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What Is Thrombophlebitis ?

  • Phlebitis means inflammation of a vein.
  • Thrombo(sis) means a blood clot in a vein.

A Vein is a blood vessel that takes blood towards the heart. If a vein becomes inflamed, a blood clot commonly forms inside the inflamed portion. So, the term thrombophlebitis is used to mean an inflamed vein, with or without a small blood clot inside the vein. (Thrombophlebitis is commonly just called phlebitis.)

Deep Vein Thrombosis (DVT)

What Is Superficial Thrombophlebitis ?

The superficial veins are the ones that you can often see or feel just under the skin. Most bouts of superficial thrombophlebitis occur in a leg vein, but any superficial vein can be affected. A typical site is in a varicose vein in a leg. Varicose veins are common, particularly in pregnant women. Superficial thrombophlebitis is not usually serious, but complications can sometimes occur (see below).

Note: this leaflet does not deal with inflammation or thrombosis of deep veins. The deep veins are larger, pass through the muscles in your arms and legs, and you cannot see or feel them. Some people get confused between superficial thrombophlebitis and deep vein thrombosis. They are quite different. A deep vein thrombosis (DVT) is more serious. See separate leaflet called 'Deep Vein Thrombosis (DVT)' for more detail.

Symptoms of DVT

Many blood clots that cause DVT are small and don't produce any symptoms. Your body will usually be able to gradually break them down with no long-term effects.

Larger clots can partly or completely block the blood flow in your vein and cause symptoms such as:

  • Swelling of the affected leg
  • Pain and tenderness in the affected leg - you may also find it difficult to stand properly with your full weight on the affected leg
  • A change in the colour of your skin, for example, redness
  • Skin that feels warm or hot to the touch

Causes of DVT

You are more likely to get a DVT if you :

  • Are over 40
  • Are immobile, for example, if you have had an operation (especially on a hip or knee) or are travelling for long distances - and so are not able to move your legs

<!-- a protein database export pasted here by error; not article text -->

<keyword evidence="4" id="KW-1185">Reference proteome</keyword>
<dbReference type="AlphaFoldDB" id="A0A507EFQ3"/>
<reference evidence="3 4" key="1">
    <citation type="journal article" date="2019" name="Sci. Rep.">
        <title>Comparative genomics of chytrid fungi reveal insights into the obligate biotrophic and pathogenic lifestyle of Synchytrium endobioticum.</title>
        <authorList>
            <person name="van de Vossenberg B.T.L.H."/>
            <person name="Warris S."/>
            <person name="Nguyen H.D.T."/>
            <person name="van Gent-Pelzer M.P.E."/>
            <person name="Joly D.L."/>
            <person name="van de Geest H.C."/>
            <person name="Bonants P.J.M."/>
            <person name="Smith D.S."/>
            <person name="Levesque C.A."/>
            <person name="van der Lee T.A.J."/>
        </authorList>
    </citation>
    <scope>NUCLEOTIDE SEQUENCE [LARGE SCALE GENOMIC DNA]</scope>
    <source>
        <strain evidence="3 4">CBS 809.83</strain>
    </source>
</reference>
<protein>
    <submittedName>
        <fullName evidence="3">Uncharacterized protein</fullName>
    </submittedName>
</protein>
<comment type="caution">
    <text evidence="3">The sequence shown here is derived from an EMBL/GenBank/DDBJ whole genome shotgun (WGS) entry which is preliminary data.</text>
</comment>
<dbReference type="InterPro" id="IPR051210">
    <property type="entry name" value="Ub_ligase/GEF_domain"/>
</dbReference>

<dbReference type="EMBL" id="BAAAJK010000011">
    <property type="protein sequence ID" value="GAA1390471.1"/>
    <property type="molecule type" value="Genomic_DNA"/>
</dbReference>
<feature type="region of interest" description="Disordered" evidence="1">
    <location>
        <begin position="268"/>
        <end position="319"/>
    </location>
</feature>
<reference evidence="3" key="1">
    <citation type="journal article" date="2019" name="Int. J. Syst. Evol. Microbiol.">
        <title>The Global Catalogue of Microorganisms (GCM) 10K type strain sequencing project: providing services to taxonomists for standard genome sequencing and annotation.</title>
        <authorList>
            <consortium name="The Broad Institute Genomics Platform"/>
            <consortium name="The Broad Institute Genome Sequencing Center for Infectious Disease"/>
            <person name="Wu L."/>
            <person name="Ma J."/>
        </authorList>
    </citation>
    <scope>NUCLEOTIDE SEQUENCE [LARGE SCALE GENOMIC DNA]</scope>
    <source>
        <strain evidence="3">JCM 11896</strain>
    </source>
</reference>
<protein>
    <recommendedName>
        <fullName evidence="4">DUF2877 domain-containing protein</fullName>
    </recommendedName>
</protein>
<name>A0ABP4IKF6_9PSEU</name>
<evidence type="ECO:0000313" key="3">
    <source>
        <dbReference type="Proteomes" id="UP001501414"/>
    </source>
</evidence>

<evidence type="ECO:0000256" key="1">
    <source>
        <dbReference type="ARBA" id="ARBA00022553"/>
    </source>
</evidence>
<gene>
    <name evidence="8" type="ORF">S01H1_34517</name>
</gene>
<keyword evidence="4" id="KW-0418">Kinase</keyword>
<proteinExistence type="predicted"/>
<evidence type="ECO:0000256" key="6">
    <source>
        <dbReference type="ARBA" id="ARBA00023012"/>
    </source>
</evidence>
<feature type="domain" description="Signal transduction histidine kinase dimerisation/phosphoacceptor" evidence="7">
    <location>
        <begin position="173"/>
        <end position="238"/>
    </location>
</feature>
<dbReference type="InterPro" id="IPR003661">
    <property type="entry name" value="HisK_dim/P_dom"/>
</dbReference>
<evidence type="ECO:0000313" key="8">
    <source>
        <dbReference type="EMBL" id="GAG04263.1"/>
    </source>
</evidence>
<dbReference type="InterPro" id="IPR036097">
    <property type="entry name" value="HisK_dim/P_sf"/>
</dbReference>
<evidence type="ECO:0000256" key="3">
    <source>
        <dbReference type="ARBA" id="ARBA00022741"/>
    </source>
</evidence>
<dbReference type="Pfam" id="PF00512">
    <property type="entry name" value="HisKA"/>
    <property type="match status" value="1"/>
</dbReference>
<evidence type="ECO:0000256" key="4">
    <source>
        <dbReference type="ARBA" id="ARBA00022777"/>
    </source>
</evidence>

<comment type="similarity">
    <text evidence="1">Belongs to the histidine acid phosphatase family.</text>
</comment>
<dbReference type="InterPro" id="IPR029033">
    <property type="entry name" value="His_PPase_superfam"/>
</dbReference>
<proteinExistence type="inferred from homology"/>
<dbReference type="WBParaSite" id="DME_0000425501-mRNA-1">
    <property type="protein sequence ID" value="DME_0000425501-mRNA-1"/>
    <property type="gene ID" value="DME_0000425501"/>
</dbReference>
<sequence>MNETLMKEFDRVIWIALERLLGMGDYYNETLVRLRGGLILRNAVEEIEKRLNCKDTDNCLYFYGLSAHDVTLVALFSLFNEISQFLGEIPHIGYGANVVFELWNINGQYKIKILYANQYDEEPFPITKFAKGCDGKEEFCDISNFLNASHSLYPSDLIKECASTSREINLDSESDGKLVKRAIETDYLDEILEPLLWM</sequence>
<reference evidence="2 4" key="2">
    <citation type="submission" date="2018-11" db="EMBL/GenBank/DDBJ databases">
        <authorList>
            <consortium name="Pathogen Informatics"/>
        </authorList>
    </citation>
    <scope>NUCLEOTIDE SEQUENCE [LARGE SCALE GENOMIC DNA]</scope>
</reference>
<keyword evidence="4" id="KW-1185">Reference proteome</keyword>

• Have had a blood clot in a vein before
  • Have a family history of blood clots in veins
  • Have a condition causing your blood to clot more easily (this is called thrombophilia)
  • Are very overweight (obese)
  • Have cancer or have had cancer treatment
  • Have heart disease or circulation problems
  • Are a woman taking a contraception pill that contains oestrogen, or hormone replacement therapy (hrt)
  • Are pregnant or have recently had a baby

Diagnosis of DVT

Your GP will ask about your symptoms and examine you. If he or she thinks that you might have a DVT, you may be referred to a specialist.

You may have the following tests in hospital.

  • A blood test called a D-Dimer. This measures a substance which develops when a blood clot breaks down. If this is negative it's unlikely that you have a DVT.
  • A Doppler ultrasound. This is a test that uses sound waves to look at your blood as it flows through your blood vessels. It's the best test to detect blood clots above your knee.
  • A venogram. In this test, a special dye is injected into your vein, which shows up the vein on X-ray. This is the best way of showing clots below your knee.

What Is The Treatment For Superficial Thrombophlebitis ?

Most bouts of superficial thrombophlebitis settle within 2-6 weeks. No treatment may be needed if the symptoms are mild. Treatment aims to ease symptoms.

The following treatments may be helpful:

  • Keep active. Try to keep up with normal activities as much as possible.
  • A hot flannel (cloth) placed over the vein. This may ease the pain.
  • Painkilling tablets. Anti-inflammatory painkillers such as ibuprofen may ease the pain (but are not advised if you are pregnant). Paracetamol is an alternative. Some people may not be able to take anti-inflammatory painkillers. Check with your doctor or pharmacist. Always read the packet leaflet that explains possible side-effects. See separate leaflet called 'Anti-inflammatory Painkillers' for more detail. (There is also some limited evidence that anti-inflammatory painkillers taken by mouth may reduce the risk of superficial enlarging or extending within a vein and/or it coming back. However, more studies are needed to confirm this.)
  • Anti-inflammatory creams or gels. An example is ibuprofen gel. These are an alternative if superficial thrombophlebitis is mild and only affects a small area of vein. They tend to produce fewer side-effects than those taken by mouth.
  • Raising the affected leg. When you rest (when watching TV, or reading a book, etc), if you raise an affected leg so that your foot is higher than your hip, it helps to reduce swelling and discomfort. You can do this by lying on a sofa and putting the leg up on some cushions. When sleeping in bed, you can keep your leg raised by putting it on a pillow.
  • Compression (support) stockings. These may be advised by your doctor if a vein in your leg is affected. They may ease discomfort and reduce swelling whilst the inflammation settles.

If varicose veins are the source of the problem, once the inflammation has settled, you may wish to consider treatment to remove the varicose veins. See your doctor for advice. There is another leaflet that discusses varicose veins in more detail.

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